7.4. Old High German

The Old High German passage is from a gospel harmony ascribed to Tatian, a Syrian scholar of the second century A.D. The Latin was found and revised by Bishop Victor of Capua in the sixth century. The German translator is unknown. There are several manuscripts, the most reliable of which is dated to the second half of the ninth century and is in the library at St. Gall. The second chapter of Luke is located after the first chapter of Matthew, and followed in turn by the second chapter of Matthew.

To illustrate the closeness of the Old High German text to the original, the first three verses of the Latin text are given here. The Latin uses the phrase factum est for introducing episodes, as the Old English does sôþlîce and the Greek egéneto, often followed by . The King James translators reproduced the Greek with 'and it came to pass' or with an expression more like the Latin 'and so it was'.

Factum est autem in diebus illis, exit edictum a Cesare Augusto, ut decriberetur universus orbis. Hæc descriptio prima facta est a praeside Syriæ Cyrino, et ibant omnes ut profiterentur singuli in suam civitatem.

1. Uuard thô gitân in then tagun, framquam gibot fon ðemo aluualten keisure, thaz gibrieuit vvurdi al these umbiuuerft. 2. Thaz giscrib zi êristen uuard gitan in Syriu fon ðemo grauen Cyrine, 3. inti fuorun alle, thaz biiâhin thionost iogiuuelih in sinero burgi. 4. Fuor thô Ioseph fon Galileu fon thero burgi thiu hiez Nazareth in Iudeno lant inti in Dauides burg, thiu uuas ginemnit Bethleem, bithiu uuanta her uuas fon huse inti fon hiuuiske Dauides, 5. thaz her giiahi saman mit Mariun imo gimahaltero gimahhun sô scaffaneru. 6. Thô sie thar uuarun, vvurðun taga gifulte, thaz siu bari, 7. enti gibar ira sun êrist-giboranon inti biuuant inan mit tuochum inti gilegita inan in crippea, bithiu uuanta im ni uuas ander stat in themu gasthuse.

Glosses: 1. tuon 'do' (it was done/carried out), fram-queman 'come from', gibot 'command', aluualtan 'govern all', gebrieven 'record', umbiuuerft 'orb, world'; 2. giscrib 'recording'; 3. bi-jehan 'state, assert', thionost 'service'; 4. faran 'travel, go', hîuuiski 'family'; 5. gi-jehan 'profess', gi-mahalen 'espouse', gimahha 'spouse', scephen 'create, pregnant'; 6. beran 'bear, give birth'; 7. tuoh 'cloth', bithiu uuanta 'because', stat 'place'.

Luther's translation

1. Es begab sich aber zu der Zeit, daβ ein Gebot von Kaiser Augustus ausging, daβ alle Welt geschätzt würde. 2. Und diese Schatzung war die allererste und geschah zu der Zeit, da Cyrenius Landpfleger in Syrien war. 3. Und jedermann ging, daβ er sich schätzen lieβe, ein jeglicher in seine Stadt. 4. Da machte sich auch auf Joseph aus Galiläa, aus der Stadt Nazareth, in das jüdische Land, zur Stadt Davids, die da heiβt Bethlehem, darum, daβ er von dem Hause und Geschlechte Davids war. 5. Auf daβ er sich schätzen lieβe mit Maria, seinem vertrauten Weibe, die war schwanger. 6. Und als sie daselbst waren, kam die Zeit daβ sie gebären sollte. 7. Und sie gebar ihren ersten Sohn und wickelte ihn in Windeln und legte ihn in eine Krippe; denn sie hatten sonst keinen Raum in der Herberge.

7.5. Old Norse / Icelandic

Ari's little work on the settlement of Iceland, Libellus Islandorum, is among the earliest prose documents in Old Norse; it was written between 1120 and 1133.

Ingólf hét maðr Norrœnn, er sannliga er sagt at fœri first þaðan til İslands, þá er Haraldr inn Hárfagri var xvj vetra gamall, en í annat sinn fám vetrum síðar. Hann bygði suðr í Reykjarvík. Þar er Ingólfhǫfði kallaðr, fyr austan Minþakseyri, sem hann kom first á land; en þar Ingólfsfell fyr vestan Ǫlfossá, er hann lagði sína eigu á síðan. İ þann tíð var İsland viði vaxit í miðli fjalls ok fjǫru.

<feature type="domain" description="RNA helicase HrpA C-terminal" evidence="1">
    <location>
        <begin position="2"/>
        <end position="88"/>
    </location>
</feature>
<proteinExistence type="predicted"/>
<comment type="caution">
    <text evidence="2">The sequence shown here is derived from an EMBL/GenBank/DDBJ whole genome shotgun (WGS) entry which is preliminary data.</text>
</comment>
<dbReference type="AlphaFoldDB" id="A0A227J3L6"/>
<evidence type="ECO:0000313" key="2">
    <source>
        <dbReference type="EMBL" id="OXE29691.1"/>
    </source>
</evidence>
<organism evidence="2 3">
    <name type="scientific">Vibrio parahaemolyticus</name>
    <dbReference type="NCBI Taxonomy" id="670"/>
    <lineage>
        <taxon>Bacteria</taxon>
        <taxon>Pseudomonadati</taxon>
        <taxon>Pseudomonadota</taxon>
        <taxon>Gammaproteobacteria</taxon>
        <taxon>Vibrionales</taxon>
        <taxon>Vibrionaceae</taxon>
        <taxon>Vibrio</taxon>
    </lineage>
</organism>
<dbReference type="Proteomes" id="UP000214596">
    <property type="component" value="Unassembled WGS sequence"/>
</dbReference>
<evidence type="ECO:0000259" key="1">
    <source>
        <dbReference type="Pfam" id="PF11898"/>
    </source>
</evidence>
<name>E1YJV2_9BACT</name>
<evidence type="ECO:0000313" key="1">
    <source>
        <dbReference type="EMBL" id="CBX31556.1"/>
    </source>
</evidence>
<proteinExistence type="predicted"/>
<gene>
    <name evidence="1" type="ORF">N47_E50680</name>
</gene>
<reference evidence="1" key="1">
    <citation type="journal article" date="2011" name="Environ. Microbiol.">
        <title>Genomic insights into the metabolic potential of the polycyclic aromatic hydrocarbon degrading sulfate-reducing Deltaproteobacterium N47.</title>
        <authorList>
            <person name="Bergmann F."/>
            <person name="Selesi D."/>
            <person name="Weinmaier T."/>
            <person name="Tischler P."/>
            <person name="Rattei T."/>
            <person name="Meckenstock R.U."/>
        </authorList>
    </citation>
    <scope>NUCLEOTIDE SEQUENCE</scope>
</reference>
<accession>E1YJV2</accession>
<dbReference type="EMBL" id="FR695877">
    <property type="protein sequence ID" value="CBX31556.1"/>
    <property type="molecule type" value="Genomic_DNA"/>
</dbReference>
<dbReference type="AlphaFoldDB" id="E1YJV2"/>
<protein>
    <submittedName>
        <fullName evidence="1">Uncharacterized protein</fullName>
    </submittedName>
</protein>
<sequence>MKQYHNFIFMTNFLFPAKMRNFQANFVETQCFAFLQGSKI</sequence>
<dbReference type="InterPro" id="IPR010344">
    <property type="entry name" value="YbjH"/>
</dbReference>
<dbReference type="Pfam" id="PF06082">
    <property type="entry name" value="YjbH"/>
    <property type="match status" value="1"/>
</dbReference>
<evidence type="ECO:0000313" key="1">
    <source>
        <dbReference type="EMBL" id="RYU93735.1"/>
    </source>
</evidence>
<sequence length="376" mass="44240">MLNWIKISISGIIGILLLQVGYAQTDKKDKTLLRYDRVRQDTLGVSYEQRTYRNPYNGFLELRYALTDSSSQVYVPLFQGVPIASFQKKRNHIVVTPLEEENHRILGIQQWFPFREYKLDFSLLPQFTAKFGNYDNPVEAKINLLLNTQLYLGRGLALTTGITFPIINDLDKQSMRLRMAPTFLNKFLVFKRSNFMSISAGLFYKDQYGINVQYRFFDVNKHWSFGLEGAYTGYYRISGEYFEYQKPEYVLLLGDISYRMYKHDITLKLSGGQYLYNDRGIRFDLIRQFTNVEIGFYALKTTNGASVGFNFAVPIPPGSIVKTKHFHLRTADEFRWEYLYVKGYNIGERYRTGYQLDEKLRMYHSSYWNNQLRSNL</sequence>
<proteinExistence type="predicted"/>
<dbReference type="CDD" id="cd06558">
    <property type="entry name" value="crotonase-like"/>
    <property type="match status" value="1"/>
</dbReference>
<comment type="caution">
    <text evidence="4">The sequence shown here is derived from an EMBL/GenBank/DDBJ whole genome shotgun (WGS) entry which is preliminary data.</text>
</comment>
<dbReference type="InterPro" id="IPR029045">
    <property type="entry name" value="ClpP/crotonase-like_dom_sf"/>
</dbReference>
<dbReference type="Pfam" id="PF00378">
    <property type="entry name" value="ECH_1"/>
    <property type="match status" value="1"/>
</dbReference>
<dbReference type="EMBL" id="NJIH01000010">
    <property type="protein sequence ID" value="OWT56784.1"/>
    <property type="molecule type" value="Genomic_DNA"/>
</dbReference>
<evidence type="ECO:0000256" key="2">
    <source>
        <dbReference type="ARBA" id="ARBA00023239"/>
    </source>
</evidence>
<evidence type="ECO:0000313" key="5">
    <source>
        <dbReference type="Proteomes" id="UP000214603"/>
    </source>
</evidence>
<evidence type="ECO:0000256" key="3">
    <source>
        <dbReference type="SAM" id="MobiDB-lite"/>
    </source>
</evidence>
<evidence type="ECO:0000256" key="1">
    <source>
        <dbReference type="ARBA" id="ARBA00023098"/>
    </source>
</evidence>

Þá váru hér menn Kristnir þeir er Norðmenn kalla papa. En þeir fóru síðan á braut, af því at þeir vildu eigi vera hér við heiðna menn, ok létu eptir bœkr İrskar ok bjǫllur ok bagla; af því mátti skilja at þeir váru menn İrskar.

Glosses: heita 'be named', maðr 'man', sannliga 'truly', fara 'go, travel', þaðan 'from there', þá er 'when', Hárfagri 'Fair-haired', vetr 'winter, year', gamall 'old', annar 'another, second', sinn 'time, occasion', fám 'five', byggja 'settle, build', suðr 'south', kalla 'call, name', fyr austan 'east of', sem 'where, as, while', leggja eigu á 'take possession of', síðan 'later', tíð 'time', viðr 'forest, wood', vaxa 'grow', í miðli 'between', fjall 'mountain', fjara 'beach', á braut 'away', af því at 'because', eigi 'not', heiðinn 'heathen', láta eptir 'leave behind', bók 'book', bjalla 'bell', bagall 'crozier', skilja 'determine', İrskr 'Irish'.

Old Icelandic poems provide an indication of Germanic poetry and may have been sung on festive occasions, for which we have an example in Egils saga, when Egil recites a poem honoring his captor, who then releases him. Sections in two stanza types are given here, representing two types of poetry.

The first verse form, the fornyrðislag, is made up of lines comparable to those in epic poems, like Beowulf, but in stanzas consisting of four lines. One of the most prominent poems in this form is the Vǫluspá or Song of the Prophetess on cosmogony, represented here with stanzas 1 and 3:

Hljóðs biðk allar     helgar kinder,          I ask for attention of all  hallowed children,
meiri ok minni   mögu Heimdallar;          the high and the low  Heimdall's children;
vildu at, Valföðr,     vel fyr teljak           you, Valfather,  want that I relate
forn spjöll fira,  þaus fremst of man.       the fates of mankind,   that best I recall.
Ár vas alda     þars Ymir byggði,           It was an ancient time    when Ymir lived,
vasa sandr né sær   né svalar unnir;        there was no land nor sea   nor cool waves,
jörð fansk æva    né upphiminn;             no earth to be found,    nor heaven above;
gap vas Ginnunga, en gras hvergi           it was a formless void,  no grass anywhere.

The second form is the ljóðaháttr, in which the alternate lines contain only three lifts. It is used especially in didactic verse, such as the Hávamál, or sayings of the High One, Odin. Its most frequently cited stanzas may be verses 76 and 77:

Deyr fé,       deyja frændr,        Kine dies,   kinfolk die,
deyr sjalfr hit sama;                 dies just so the soul;
en orðstirr     deyr aldrigi           but glory    never dies
hveims sér góðan getr.              for him who gets good account.
Deyr fé,    deyja frændr,            Kine dies,   kinfolk die,
deyr sjalfr hit sama;                 dies just so the soul;
ek veit einn   at aldri deyr:         I know something   that never dies,
dómr of dauðan hvern.              the judgment on all who are dead.